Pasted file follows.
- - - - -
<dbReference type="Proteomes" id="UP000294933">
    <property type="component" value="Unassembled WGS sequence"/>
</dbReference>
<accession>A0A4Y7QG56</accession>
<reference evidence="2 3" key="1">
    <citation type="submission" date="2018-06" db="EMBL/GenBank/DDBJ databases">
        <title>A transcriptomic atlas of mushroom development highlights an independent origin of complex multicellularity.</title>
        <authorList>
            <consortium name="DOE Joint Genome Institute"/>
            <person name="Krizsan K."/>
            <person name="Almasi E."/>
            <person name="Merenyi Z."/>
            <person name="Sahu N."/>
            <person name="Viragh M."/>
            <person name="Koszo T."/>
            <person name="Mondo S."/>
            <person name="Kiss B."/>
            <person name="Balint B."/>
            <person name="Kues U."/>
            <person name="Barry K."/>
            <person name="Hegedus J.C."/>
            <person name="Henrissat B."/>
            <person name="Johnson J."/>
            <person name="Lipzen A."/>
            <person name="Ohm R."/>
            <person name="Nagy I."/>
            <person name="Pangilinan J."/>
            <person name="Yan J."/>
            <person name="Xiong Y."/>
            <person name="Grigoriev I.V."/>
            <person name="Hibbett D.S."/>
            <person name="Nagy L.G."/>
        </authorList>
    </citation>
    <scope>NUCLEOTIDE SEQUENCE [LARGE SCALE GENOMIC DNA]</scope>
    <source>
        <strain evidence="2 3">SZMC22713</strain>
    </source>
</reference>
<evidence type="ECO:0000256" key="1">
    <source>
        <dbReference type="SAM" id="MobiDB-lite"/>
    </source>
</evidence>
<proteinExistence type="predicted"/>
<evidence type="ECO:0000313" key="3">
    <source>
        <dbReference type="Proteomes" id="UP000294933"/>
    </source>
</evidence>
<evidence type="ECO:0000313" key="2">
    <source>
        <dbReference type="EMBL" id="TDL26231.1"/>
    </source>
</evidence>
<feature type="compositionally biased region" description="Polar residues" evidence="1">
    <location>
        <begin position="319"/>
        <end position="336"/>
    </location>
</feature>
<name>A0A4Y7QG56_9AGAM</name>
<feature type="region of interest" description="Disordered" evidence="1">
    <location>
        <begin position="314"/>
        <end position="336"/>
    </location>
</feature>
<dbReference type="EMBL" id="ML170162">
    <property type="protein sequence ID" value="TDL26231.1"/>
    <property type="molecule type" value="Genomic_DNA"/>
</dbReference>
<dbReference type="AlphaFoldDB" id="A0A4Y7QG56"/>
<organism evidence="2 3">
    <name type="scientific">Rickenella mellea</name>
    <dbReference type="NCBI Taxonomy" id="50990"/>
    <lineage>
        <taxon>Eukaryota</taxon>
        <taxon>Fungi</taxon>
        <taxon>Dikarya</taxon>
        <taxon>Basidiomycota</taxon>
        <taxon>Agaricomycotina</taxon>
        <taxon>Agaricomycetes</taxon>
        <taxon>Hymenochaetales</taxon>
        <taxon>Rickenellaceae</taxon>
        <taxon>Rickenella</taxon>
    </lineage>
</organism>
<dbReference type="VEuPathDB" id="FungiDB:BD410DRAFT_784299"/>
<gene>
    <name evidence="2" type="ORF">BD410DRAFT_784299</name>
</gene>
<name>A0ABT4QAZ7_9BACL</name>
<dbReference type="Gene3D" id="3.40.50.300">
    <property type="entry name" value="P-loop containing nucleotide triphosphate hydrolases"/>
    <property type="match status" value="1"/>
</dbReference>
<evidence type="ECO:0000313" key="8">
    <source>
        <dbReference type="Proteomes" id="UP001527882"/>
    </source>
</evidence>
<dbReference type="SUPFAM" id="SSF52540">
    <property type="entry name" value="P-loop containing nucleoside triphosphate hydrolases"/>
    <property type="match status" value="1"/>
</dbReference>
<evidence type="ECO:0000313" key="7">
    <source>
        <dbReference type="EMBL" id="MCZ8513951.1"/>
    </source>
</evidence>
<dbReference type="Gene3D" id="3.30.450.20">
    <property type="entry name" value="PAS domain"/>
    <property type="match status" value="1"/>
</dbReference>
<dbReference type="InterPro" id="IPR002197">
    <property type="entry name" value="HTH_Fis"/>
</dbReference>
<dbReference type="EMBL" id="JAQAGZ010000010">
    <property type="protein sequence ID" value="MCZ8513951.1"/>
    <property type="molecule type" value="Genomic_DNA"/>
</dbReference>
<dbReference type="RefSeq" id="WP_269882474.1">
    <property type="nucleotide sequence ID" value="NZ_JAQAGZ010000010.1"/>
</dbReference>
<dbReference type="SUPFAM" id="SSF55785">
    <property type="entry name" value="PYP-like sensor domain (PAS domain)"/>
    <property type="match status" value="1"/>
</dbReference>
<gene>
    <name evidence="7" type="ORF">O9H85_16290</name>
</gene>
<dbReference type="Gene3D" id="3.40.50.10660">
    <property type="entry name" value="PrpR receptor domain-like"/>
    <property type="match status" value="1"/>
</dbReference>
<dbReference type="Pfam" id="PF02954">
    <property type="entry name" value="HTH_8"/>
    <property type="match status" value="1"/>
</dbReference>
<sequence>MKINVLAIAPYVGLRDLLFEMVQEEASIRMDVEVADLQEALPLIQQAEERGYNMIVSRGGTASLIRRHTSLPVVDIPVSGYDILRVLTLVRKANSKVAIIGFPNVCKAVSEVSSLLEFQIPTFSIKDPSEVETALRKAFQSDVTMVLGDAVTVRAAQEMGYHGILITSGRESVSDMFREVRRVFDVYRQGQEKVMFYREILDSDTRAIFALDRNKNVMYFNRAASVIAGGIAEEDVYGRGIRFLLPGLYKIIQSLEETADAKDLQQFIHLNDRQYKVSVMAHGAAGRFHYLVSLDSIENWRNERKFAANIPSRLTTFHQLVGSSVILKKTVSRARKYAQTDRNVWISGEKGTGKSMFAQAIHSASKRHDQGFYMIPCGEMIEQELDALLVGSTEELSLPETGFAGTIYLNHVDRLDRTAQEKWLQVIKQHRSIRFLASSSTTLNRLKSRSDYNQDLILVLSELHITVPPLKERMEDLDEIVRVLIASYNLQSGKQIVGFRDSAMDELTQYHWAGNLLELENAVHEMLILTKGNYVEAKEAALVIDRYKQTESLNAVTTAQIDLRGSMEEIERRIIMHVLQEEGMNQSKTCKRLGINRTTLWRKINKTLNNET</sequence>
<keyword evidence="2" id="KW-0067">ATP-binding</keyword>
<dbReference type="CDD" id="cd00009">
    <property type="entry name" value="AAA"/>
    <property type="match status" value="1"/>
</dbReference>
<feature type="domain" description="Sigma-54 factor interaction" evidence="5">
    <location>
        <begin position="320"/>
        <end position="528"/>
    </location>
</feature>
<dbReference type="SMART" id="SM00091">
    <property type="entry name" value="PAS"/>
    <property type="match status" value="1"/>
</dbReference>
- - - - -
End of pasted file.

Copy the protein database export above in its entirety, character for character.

<dbReference type="Proteomes" id="UP000294933">
    <property type="component" value="Unassembled WGS sequence"/>
</dbReference>
<accession>A0A4Y7QG56</accession>
<reference evidence="2 3" key="1">
    <citation type="submission" date="2018-06" db="EMBL/GenBank/DDBJ databases">
        <title>A transcriptomic atlas of mushroom development highlights an independent origin of complex multicellularity.</title>
        <authorList>
            <consortium name="DOE Joint Genome Institute"/>
            <person name="Krizsan K."/>
            <person name="Almasi E."/>
            <person name="Merenyi Z."/>
            <person name="Sahu N."/>
            <person name="Viragh M."/>
            <person name="Koszo T."/>
            <person name="Mondo S."/>
            <person name="Kiss B."/>
            <person name="Balint B."/>
            <person name="Kues U."/>
            <person name="Barry K."/>
            <person name="Hegedus J.C."/>
            <person name="Henrissat B."/>
            <person name="Johnson J."/>
            <person name="Lipzen A."/>
            <person name="Ohm R."/>
            <person name="Nagy I."/>
            <person name="Pangilinan J."/>
            <person name="Yan J."/>
            <person name="Xiong Y."/>
            <person name="Grigoriev I.V."/>
            <person name="Hibbett D.S."/>
            <person name="Nagy L.G."/>
        </authorList>
    </citation>
    <scope>NUCLEOTIDE SEQUENCE [LARGE SCALE GENOMIC DNA]</scope>
    <source>
        <strain evidence="2 3">SZMC22713</strain>
    </source>
</reference>
<evidence type="ECO:0000256" key="1">
    <source>
        <dbReference type="SAM" id="MobiDB-lite"/>
    </source>
</evidence>
<proteinExistence type="predicted"/>
<evidence type="ECO:0000313" key="3">
    <source>
        <dbReference type="Proteomes" id="UP000294933"/>
    </source>
</evidence>
<evidence type="ECO:0000313" key="2">
    <source>
        <dbReference type="EMBL" id="TDL26231.1"/>
    </source>
</evidence>
<feature type="compositionally biased region" description="Polar residues" evidence="1">
    <location>
        <begin position="319"/>
        <end position="336"/>
    </location>
</feature>
<name>A0A4Y7QG56_9AGAM</name>
<feature type="region of interest" description="Disordered" evidence="1">
    <location>
        <begin position="314"/>
        <end position="336"/>
    </location>
</feature>
<dbReference type="EMBL" id="ML170162">
    <property type="protein sequence ID" value="TDL26231.1"/>
    <property type="molecule type" value="Genomic_DNA"/>
</dbReference>
<dbReference type="AlphaFoldDB" id="A0A4Y7QG56"/>
<organism evidence="2 3">
    <name type="scientific">Rickenella mellea</name>
    <dbReference type="NCBI Taxonomy" id="50990"/>
    <lineage>
        <taxon>Eukaryota</taxon>
        <taxon>Fungi</taxon>
        <taxon>Dikarya</taxon>
        <taxon>Basidiomycota</taxon>
        <taxon>Agaricomycotina</taxon>
        <taxon>Agaricomycetes</taxon>
        <taxon>Hymenochaetales</taxon>
        <taxon>Rickenellaceae</taxon>
        <taxon>Rickenella</taxon>
    </lineage>
</organism>
<dbReference type="VEuPathDB" id="FungiDB:BD410DRAFT_784299"/>
<gene>
    <name evidence="2" type="ORF">BD410DRAFT_784299</name>
</gene>
<name>A0ABT4QAZ7_9BACL</name>
<dbReference type="Gene3D" id="3.40.50.300">
    <property type="entry name" value="P-loop containing nucleotide triphosphate hydrolases"/>
    <property type="match status" value="1"/>
</dbReference>
<evidence type="ECO:0000313" key="8">
    <source>
        <dbReference type="Proteomes" id="UP001527882"/>
    </source>
</evidence>
<dbReference type="SUPFAM" id="SSF52540">
    <property type="entry name" value="P-loop containing nucleoside triphosphate hydrolases"/>
    <property type="match status" value="1"/>
</dbReference>
<evidence type="ECO:0000313" key="7">
    <source>
        <dbReference type="EMBL" id="MCZ8513951.1"/>
    </source>
</evidence>
<dbReference type="Gene3D" id="3.30.450.20">
    <property type="entry name" value="PAS domain"/>
    <property type="match status" value="1"/>
</dbReference>
<dbReference type="InterPro" id="IPR002197">
    <property type="entry name" value="HTH_Fis"/>
</dbReference>
<dbReference type="EMBL" id="JAQAGZ010000010">
    <property type="protein sequence ID" value="MCZ8513951.1"/>
    <property type="molecule type" value="Genomic_DNA"/>
</dbReference>
<dbReference type="RefSeq" id="WP_269882474.1">
    <property type="nucleotide sequence ID" value="NZ_JAQAGZ010000010.1"/>
</dbReference>
<dbReference type="SUPFAM" id="SSF55785">
    <property type="entry name" value="PYP-like sensor domain (PAS domain)"/>
    <property type="match status" value="1"/>
</dbReference>
<gene>
    <name evidence="7" type="ORF">O9H85_16290</name>
</gene>
<dbReference type="Gene3D" id="3.40.50.10660">
    <property type="entry name" value="PrpR receptor domain-like"/>
    <property type="match status" value="1"/>
</dbReference>
<dbReference type="Pfam" id="PF02954">
    <property type="entry name" value="HTH_8"/>
    <property type="match status" value="1"/>
</dbReference>
<sequence>MKINVLAIAPYVGLRDLLFEMVQEEASIRMDVEVADLQEALPLIQQAEERGYNMIVSRGGTASLIRRHTSLPVVDIPVSGYDILRVLTLVRKANSKVAIIGFPNVCKAVSEVSSLLEFQIPTFSIKDPSEVETALRKAFQSDVTMVLGDAVTVRAAQEMGYHGILITSGRESVSDMFREVRRVFDVYRQGQEKVMFYREILDSDTRAIFALDRNKNVMYFNRAASVIAGGIAEEDVYGRGIRFLLPGLYKIIQSLEETADAKDLQQFIHLNDRQYKVSVMAHGAAGRFHYLVSLDSIENWRNERKFAANIPSRLTTFHQLVGSSVILKKTVSRARKYAQTDRNVWISGEKGTGKSMFAQAIHSASKRHDQGFYMIPCGEMIEQELDALLVGSTEELSLPETGFAGTIYLNHVDRLDRTAQEKWLQVIKQHRSIRFLASSSTTLNRLKSRSDYNQDLILVLSELHITVPPLKERMEDLDEIVRVLIASYNLQSGKQIVGFRDSAMDELTQYHWAGNLLELENAVHEMLILTKGNYVEAKEAALVIDRYKQTESLNAVTTAQIDLRGSMEEIERRIIMHVLQEEGMNQSKTCKRLGINRTTLWRKINKTLNNET</sequence>
<keyword evidence="2" id="KW-0067">ATP-binding</keyword>
<dbReference type="CDD" id="cd00009">
    <property type="entry name" value="AAA"/>
    <property type="match status" value="1"/>
</dbReference>
<feature type="domain" description="Sigma-54 factor interaction" evidence="5">
    <location>
        <begin position="320"/>
        <end position="528"/>
    </location>
</feature>
<dbReference type="SMART" id="SM00091">
    <property type="entry name" value="PAS"/>
    <property type="match status" value="1"/>
</dbReference>